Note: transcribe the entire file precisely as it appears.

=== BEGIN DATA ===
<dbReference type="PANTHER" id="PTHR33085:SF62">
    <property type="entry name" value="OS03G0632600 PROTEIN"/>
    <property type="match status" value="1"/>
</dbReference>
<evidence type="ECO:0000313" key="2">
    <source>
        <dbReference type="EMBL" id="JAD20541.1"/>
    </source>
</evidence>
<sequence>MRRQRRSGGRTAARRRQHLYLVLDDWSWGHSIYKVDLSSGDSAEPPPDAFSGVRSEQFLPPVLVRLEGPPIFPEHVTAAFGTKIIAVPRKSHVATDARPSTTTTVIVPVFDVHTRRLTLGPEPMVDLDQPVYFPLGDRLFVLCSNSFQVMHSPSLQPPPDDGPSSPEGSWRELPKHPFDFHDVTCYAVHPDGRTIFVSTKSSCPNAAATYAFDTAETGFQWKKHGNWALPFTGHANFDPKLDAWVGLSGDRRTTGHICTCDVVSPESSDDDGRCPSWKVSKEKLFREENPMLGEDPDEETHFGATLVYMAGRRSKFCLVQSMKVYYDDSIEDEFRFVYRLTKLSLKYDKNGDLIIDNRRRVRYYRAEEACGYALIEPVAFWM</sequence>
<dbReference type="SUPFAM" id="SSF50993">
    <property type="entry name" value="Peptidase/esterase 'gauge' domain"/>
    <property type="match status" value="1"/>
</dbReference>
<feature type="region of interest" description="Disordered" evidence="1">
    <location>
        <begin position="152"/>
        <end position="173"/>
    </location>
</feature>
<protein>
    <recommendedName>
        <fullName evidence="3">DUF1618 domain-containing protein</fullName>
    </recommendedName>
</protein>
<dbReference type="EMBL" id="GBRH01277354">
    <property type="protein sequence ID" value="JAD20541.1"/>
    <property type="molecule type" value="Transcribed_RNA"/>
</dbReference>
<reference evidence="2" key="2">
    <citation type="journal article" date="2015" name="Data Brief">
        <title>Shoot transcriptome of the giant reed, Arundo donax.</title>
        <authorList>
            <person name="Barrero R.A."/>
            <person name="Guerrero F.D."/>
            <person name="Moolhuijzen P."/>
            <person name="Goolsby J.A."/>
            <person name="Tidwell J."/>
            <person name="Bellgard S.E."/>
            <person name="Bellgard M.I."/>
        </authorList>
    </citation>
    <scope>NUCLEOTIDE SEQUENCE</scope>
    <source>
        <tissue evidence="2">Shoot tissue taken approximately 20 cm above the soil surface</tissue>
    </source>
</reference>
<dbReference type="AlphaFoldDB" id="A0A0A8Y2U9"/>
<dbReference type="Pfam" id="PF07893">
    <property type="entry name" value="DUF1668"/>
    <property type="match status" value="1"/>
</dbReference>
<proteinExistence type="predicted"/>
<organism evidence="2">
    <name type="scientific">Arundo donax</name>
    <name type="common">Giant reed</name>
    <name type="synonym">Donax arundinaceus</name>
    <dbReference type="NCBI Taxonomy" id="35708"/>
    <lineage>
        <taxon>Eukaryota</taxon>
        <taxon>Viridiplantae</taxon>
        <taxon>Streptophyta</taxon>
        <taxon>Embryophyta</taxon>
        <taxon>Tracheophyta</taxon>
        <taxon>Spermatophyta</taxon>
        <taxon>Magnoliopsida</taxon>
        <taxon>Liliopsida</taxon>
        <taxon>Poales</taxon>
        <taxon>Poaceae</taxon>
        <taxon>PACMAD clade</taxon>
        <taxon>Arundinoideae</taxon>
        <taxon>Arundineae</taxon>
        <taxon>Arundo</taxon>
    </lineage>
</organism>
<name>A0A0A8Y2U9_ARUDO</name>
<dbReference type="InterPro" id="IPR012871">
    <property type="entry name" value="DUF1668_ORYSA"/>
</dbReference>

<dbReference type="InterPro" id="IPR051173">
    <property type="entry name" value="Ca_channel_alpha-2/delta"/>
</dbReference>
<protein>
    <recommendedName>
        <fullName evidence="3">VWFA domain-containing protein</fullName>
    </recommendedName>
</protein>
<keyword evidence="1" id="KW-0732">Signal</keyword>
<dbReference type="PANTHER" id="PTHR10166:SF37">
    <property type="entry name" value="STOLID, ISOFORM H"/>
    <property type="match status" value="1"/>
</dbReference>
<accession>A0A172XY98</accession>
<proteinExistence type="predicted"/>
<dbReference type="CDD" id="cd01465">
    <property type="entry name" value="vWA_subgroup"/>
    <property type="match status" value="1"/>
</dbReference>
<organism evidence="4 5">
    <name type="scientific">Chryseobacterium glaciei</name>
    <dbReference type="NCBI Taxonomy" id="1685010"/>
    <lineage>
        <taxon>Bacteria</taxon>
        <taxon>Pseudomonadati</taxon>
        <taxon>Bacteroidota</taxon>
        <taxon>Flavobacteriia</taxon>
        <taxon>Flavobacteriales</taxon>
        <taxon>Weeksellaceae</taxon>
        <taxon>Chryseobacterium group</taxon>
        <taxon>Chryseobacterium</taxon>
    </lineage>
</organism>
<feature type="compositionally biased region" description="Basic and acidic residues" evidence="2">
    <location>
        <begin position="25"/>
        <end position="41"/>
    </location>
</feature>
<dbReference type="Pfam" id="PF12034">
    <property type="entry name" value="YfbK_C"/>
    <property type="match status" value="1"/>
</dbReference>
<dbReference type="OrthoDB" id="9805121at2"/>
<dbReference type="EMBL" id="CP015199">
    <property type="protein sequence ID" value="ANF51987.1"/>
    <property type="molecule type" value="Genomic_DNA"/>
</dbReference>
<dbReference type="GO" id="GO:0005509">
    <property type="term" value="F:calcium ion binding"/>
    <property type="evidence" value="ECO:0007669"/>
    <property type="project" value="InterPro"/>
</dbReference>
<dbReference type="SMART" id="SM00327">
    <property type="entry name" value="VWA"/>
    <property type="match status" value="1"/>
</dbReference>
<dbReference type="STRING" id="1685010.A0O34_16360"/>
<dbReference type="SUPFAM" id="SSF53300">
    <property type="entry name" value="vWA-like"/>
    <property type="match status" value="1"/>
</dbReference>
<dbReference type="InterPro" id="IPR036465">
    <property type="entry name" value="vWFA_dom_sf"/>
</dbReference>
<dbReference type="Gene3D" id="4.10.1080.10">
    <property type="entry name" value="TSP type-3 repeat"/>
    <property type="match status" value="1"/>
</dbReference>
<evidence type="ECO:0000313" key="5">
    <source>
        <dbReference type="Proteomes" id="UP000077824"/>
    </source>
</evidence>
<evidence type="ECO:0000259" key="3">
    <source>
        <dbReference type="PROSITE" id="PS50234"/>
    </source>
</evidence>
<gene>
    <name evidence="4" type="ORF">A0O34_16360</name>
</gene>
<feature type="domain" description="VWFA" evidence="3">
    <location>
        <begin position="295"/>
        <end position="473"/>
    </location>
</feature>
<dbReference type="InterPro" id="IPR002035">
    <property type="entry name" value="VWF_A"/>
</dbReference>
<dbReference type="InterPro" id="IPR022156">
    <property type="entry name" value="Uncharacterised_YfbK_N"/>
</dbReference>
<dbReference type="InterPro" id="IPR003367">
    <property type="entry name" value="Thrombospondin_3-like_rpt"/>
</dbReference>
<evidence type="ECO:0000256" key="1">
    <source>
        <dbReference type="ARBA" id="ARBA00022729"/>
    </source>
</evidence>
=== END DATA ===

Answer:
<dbReference type="PANTHER" id="PTHR33085:SF62">
    <property type="entry name" value="OS03G0632600 PROTEIN"/>
    <property type="match status" value="1"/>
</dbReference>
<evidence type="ECO:0000313" key="2">
    <source>
        <dbReference type="EMBL" id="JAD20541.1"/>
    </source>
</evidence>
<sequence>MRRQRRSGGRTAARRRQHLYLVLDDWSWGHSIYKVDLSSGDSAEPPPDAFSGVRSEQFLPPVLVRLEGPPIFPEHVTAAFGTKIIAVPRKSHVATDARPSTTTTVIVPVFDVHTRRLTLGPEPMVDLDQPVYFPLGDRLFVLCSNSFQVMHSPSLQPPPDDGPSSPEGSWRELPKHPFDFHDVTCYAVHPDGRTIFVSTKSSCPNAAATYAFDTAETGFQWKKHGNWALPFTGHANFDPKLDAWVGLSGDRRTTGHICTCDVVSPESSDDDGRCPSWKVSKEKLFREENPMLGEDPDEETHFGATLVYMAGRRSKFCLVQSMKVYYDDSIEDEFRFVYRLTKLSLKYDKNGDLIIDNRRRVRYYRAEEACGYALIEPVAFWM</sequence>
<dbReference type="SUPFAM" id="SSF50993">
    <property type="entry name" value="Peptidase/esterase 'gauge' domain"/>
    <property type="match status" value="1"/>
</dbReference>
<feature type="region of interest" description="Disordered" evidence="1">
    <location>
        <begin position="152"/>
        <end position="173"/>
    </location>
</feature>
<protein>
    <recommendedName>
        <fullName evidence="3">DUF1618 domain-containing protein</fullName>
    </recommendedName>
</protein>
<dbReference type="EMBL" id="GBRH01277354">
    <property type="protein sequence ID" value="JAD20541.1"/>
    <property type="molecule type" value="Transcribed_RNA"/>
</dbReference>
<reference evidence="2" key="2">
    <citation type="journal article" date="2015" name="Data Brief">
        <title>Shoot transcriptome of the giant reed, Arundo donax.</title>
        <authorList>
            <person name="Barrero R.A."/>
            <person name="Guerrero F.D."/>
            <person name="Moolhuijzen P."/>
            <person name="Goolsby J.A."/>
            <person name="Tidwell J."/>
            <person name="Bellgard S.E."/>
            <person name="Bellgard M.I."/>
        </authorList>
    </citation>
    <scope>NUCLEOTIDE SEQUENCE</scope>
    <source>
        <tissue evidence="2">Shoot tissue taken approximately 20 cm above the soil surface</tissue>
    </source>
</reference>
<dbReference type="AlphaFoldDB" id="A0A0A8Y2U9"/>
<dbReference type="Pfam" id="PF07893">
    <property type="entry name" value="DUF1668"/>
    <property type="match status" value="1"/>
</dbReference>
<proteinExistence type="predicted"/>
<organism evidence="2">
    <name type="scientific">Arundo donax</name>
    <name type="common">Giant reed</name>
    <name type="synonym">Donax arundinaceus</name>
    <dbReference type="NCBI Taxonomy" id="35708"/>
    <lineage>
        <taxon>Eukaryota</taxon>
        <taxon>Viridiplantae</taxon>
        <taxon>Streptophyta</taxon>
        <taxon>Embryophyta</taxon>
        <taxon>Tracheophyta</taxon>
        <taxon>Spermatophyta</taxon>
        <taxon>Magnoliopsida</taxon>
        <taxon>Liliopsida</taxon>
        <taxon>Poales</taxon>
        <taxon>Poaceae</taxon>
        <taxon>PACMAD clade</taxon>
        <taxon>Arundinoideae</taxon>
        <taxon>Arundineae</taxon>
        <taxon>Arundo</taxon>
    </lineage>
</organism>
<name>A0A0A8Y2U9_ARUDO</name>
<dbReference type="InterPro" id="IPR012871">
    <property type="entry name" value="DUF1668_ORYSA"/>
</dbReference>

<dbReference type="InterPro" id="IPR051173">
    <property type="entry name" value="Ca_channel_alpha-2/delta"/>
</dbReference>
<protein>
    <recommendedName>
        <fullName evidence="3">VWFA domain-containing protein</fullName>
    </recommendedName>
</protein>
<keyword evidence="1" id="KW-0732">Signal</keyword>
<dbReference type="PANTHER" id="PTHR10166:SF37">
    <property type="entry name" value="STOLID, ISOFORM H"/>
    <property type="match status" value="1"/>
</dbReference>
<accession>A0A172XY98</accession>
<proteinExistence type="predicted"/>
<dbReference type="CDD" id="cd01465">
    <property type="entry name" value="vWA_subgroup"/>
    <property type="match status" value="1"/>
</dbReference>
<organism evidence="4 5">
    <name type="scientific">Chryseobacterium glaciei</name>
    <dbReference type="NCBI Taxonomy" id="1685010"/>
    <lineage>
        <taxon>Bacteria</taxon>
        <taxon>Pseudomonadati</taxon>
        <taxon>Bacteroidota</taxon>
        <taxon>Flavobacteriia</taxon>
        <taxon>Flavobacteriales</taxon>
        <taxon>Weeksellaceae</taxon>
        <taxon>Chryseobacterium group</taxon>
        <taxon>Chryseobacterium</taxon>
    </lineage>
</organism>
<feature type="compositionally biased region" description="Basic and acidic residues" evidence="2">
    <location>
        <begin position="25"/>
        <end position="41"/>
    </location>
</feature>
<dbReference type="Pfam" id="PF12034">
    <property type="entry name" value="YfbK_C"/>
    <property type="match status" value="1"/>
</dbReference>
<dbReference type="OrthoDB" id="9805121at2"/>
<dbReference type="EMBL" id="CP015199">
    <property type="protein sequence ID" value="ANF51987.1"/>
    <property type="molecule type" value="Genomic_DNA"/>
</dbReference>
<dbReference type="GO" id="GO:0005509">
    <property type="term" value="F:calcium ion binding"/>
    <property type="evidence" value="ECO:0007669"/>
    <property type="project" value="InterPro"/>
</dbReference>
<dbReference type="SMART" id="SM00327">
    <property type="entry name" value="VWA"/>
    <property type="match status" value="1"/>
</dbReference>
<dbReference type="STRING" id="1685010.A0O34_16360"/>
<dbReference type="SUPFAM" id="SSF53300">
    <property type="entry name" value="vWA-like"/>
    <property type="match status" value="1"/>
</dbReference>
<dbReference type="InterPro" id="IPR036465">
    <property type="entry name" value="vWFA_dom_sf"/>
</dbReference>
<dbReference type="Gene3D" id="4.10.1080.10">
    <property type="entry name" value="TSP type-3 repeat"/>
    <property type="match status" value="1"/>
</dbReference>
<evidence type="ECO:0000313" key="5">
    <source>
        <dbReference type="Proteomes" id="UP000077824"/>
    </source>
</evidence>
<evidence type="ECO:0000259" key="3">
    <source>
        <dbReference type="PROSITE" id="PS50234"/>
    </source>
</evidence>
<gene>
    <name evidence="4" type="ORF">A0O34_16360</name>
</gene>
<feature type="domain" description="VWFA" evidence="3">
    <location>
        <begin position="295"/>
        <end position="473"/>
    </location>
</feature>
<dbReference type="InterPro" id="IPR002035">
    <property type="entry name" value="VWF_A"/>
</dbReference>
<dbReference type="InterPro" id="IPR022156">
    <property type="entry name" value="Uncharacterised_YfbK_N"/>
</dbReference>
<dbReference type="InterPro" id="IPR003367">
    <property type="entry name" value="Thrombospondin_3-like_rpt"/>
</dbReference>
<evidence type="ECO:0000256" key="1">
    <source>
        <dbReference type="ARBA" id="ARBA00022729"/>
    </source>
</evidence>